While there’s a common thread running through the three stories in Ellinor Richey’s one-shot anthology, Twin Hike Adventures, all are very different in realisation. Detailing perambulatory adventures in the company of her twin Emma (Ellinor, by the way, is also the creator of webcomic Junkwraith) they cross timeframes and continents but are all drawn together by Richey’s enthusiastic, busy and amiable cartooning style.
The first story ‘Goblin Roots’ (below right) hearkens back to the wonder of childhood wonder and recounts the Richeys’ friendship with fellow twins Natalia and Anna. It blurs the lines of reality and fantasy as we follow this quartet at play. We see a world of magic and awe around them – replete with witches, goblins and other fantastic denizens – where adults would see only suburban normalcy and peaceful woodland. It’s an evocative reminder of that innocent period in our lives when imagination seemed boundless and the next big adventure was only just around the corner.
In the second story the twins, at an older point in their lives, take a trip through the canyon-like Narrows (below left), determined to prove their independence. But they slowly become overwhelmed by the astonishing environment they are moving through and are almost subsumed into the experience. Richey’s use of colour here is kaleidoscopic and brilliantly captures the heightened emotions of the piece; trepidation and a sense of family both at the heart of the story.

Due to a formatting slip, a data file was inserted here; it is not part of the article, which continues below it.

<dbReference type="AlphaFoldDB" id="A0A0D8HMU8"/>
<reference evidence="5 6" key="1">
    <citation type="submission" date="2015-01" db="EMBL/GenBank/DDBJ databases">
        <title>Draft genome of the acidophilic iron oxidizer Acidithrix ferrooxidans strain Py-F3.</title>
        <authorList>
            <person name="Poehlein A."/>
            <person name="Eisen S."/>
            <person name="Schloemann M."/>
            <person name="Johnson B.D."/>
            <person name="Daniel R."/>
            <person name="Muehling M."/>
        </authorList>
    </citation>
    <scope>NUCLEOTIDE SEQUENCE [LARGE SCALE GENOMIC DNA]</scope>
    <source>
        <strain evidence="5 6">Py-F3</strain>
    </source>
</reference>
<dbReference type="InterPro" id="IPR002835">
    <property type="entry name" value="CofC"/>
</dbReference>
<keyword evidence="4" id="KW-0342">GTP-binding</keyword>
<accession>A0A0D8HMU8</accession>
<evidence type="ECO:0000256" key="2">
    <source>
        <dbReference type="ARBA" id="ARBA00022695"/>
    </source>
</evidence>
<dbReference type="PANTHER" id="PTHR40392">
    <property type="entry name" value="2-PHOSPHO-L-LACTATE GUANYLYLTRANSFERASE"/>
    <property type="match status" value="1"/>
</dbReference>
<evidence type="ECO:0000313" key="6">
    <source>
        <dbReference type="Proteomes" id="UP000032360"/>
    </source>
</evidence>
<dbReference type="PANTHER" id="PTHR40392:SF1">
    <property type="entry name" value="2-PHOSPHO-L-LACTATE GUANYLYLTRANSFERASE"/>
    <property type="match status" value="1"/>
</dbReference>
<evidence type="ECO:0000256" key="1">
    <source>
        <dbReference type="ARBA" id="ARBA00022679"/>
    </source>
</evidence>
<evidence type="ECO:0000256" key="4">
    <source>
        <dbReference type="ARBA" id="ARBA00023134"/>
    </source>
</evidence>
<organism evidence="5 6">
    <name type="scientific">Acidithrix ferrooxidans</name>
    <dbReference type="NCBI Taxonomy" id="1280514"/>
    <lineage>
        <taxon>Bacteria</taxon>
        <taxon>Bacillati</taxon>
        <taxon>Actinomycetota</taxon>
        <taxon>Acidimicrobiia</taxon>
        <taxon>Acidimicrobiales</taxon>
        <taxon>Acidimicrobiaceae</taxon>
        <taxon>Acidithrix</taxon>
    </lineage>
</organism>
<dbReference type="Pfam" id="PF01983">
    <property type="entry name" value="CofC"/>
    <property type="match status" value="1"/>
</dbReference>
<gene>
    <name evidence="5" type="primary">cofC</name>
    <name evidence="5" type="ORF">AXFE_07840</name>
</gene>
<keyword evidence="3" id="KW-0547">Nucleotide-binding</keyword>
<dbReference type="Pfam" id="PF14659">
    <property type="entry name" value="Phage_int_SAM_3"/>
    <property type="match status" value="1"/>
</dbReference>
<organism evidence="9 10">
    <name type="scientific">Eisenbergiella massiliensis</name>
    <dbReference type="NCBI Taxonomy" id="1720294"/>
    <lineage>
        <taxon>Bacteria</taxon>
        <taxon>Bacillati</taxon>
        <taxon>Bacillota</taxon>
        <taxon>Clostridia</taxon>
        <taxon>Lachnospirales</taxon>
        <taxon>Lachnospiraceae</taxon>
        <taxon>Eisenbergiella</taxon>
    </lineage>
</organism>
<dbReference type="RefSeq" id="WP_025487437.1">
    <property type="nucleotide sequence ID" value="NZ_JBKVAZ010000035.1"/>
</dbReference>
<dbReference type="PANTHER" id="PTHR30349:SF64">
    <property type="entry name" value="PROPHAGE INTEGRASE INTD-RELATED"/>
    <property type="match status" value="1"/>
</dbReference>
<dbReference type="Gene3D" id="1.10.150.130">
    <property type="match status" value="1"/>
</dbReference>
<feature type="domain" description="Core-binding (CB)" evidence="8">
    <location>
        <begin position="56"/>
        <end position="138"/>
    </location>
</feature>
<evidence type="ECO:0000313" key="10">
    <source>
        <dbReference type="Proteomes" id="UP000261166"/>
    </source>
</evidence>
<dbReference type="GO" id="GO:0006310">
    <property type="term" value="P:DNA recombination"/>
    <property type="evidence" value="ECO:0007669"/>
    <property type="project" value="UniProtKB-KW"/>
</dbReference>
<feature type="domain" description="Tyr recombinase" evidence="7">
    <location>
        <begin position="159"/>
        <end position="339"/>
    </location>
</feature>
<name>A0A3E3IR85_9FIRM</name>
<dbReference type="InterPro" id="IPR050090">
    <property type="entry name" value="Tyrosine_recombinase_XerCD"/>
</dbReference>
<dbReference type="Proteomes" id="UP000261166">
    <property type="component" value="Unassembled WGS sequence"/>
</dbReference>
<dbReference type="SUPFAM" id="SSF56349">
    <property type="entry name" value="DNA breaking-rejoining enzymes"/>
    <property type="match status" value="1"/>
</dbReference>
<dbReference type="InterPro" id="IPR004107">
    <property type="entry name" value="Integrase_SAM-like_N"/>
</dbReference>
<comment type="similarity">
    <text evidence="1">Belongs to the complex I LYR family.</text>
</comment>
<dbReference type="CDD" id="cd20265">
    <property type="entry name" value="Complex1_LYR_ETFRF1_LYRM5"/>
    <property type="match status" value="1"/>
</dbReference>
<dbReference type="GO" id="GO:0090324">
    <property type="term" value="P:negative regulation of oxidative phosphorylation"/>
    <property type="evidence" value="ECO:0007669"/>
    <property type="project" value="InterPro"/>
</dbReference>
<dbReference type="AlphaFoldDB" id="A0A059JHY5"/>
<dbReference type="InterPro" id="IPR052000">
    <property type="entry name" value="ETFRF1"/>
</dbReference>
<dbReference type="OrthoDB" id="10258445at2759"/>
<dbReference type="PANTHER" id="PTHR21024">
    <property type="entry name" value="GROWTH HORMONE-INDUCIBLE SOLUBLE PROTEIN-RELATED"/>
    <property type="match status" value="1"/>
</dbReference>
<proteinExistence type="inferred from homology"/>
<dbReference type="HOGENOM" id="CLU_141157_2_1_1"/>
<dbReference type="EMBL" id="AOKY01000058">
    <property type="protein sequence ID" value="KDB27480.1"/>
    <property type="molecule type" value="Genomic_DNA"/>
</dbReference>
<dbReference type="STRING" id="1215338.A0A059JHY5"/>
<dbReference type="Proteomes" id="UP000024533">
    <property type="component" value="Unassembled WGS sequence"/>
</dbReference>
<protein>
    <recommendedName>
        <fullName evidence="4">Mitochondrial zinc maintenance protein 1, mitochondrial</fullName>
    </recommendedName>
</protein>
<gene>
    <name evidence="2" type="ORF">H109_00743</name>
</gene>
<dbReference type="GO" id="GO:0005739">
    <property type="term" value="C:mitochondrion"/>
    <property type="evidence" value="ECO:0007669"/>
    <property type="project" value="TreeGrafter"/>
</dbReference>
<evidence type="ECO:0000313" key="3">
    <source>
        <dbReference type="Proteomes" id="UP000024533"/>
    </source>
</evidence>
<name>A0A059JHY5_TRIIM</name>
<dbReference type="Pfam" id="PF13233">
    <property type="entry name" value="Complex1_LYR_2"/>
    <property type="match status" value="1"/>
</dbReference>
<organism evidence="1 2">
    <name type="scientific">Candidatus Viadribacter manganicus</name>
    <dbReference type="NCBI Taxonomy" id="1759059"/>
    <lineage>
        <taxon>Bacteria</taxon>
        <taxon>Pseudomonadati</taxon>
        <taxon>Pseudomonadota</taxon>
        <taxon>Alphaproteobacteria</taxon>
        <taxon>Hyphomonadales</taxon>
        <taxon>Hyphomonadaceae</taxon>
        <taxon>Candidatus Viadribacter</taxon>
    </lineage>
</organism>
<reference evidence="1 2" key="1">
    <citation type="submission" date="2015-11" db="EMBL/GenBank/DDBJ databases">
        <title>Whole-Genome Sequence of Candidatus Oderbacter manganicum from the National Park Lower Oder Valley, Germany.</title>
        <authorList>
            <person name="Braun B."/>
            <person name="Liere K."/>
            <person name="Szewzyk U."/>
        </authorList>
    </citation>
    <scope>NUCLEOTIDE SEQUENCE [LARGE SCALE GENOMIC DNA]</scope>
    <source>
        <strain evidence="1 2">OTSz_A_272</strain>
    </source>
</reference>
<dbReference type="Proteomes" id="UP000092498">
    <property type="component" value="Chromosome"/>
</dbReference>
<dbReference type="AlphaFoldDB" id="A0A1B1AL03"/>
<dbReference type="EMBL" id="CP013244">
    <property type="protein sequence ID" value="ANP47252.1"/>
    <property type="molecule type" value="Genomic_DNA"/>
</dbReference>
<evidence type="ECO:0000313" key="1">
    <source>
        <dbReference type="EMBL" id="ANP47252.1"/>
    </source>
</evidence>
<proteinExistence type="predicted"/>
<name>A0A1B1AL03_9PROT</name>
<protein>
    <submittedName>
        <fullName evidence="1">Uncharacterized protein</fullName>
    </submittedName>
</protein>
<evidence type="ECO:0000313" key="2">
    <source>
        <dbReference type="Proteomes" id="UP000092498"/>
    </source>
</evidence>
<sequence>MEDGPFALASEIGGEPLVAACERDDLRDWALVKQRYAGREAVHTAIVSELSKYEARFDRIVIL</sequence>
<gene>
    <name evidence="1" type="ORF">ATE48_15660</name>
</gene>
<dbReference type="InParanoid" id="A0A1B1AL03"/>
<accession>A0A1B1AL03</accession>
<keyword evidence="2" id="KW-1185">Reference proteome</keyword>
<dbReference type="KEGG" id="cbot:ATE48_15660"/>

Finally the third story ‘Harajaku Dreamin’’ (above right) details a trip to Japan and is written by Emma. While the second story was an experiential offering – more about recreating the intense emotion of a moment in time – this one takes on more of a travelogue approach, detailing pop culture and customs and adopting more of a diary approach than its predecessor. The twins are amiable hosts, allowing us to experience the sights, sounds and smells of their environments from their perspective with Richey’s deliberately distorted and energetic artwork having a massive appeal throughout.
Ellinor Richey’s name is admittedly a newer one to me outside of social media but it’s one I’ll certainly be checking out in future. There’s something instantly likeable about her cluttered pages and alluring use of colour. ELCAF is as much about discovering new talents as it is celebrating known quantities and Ellinor Richey is certainly a name for your must-catch lists at the festival!
Review by Andy Oliver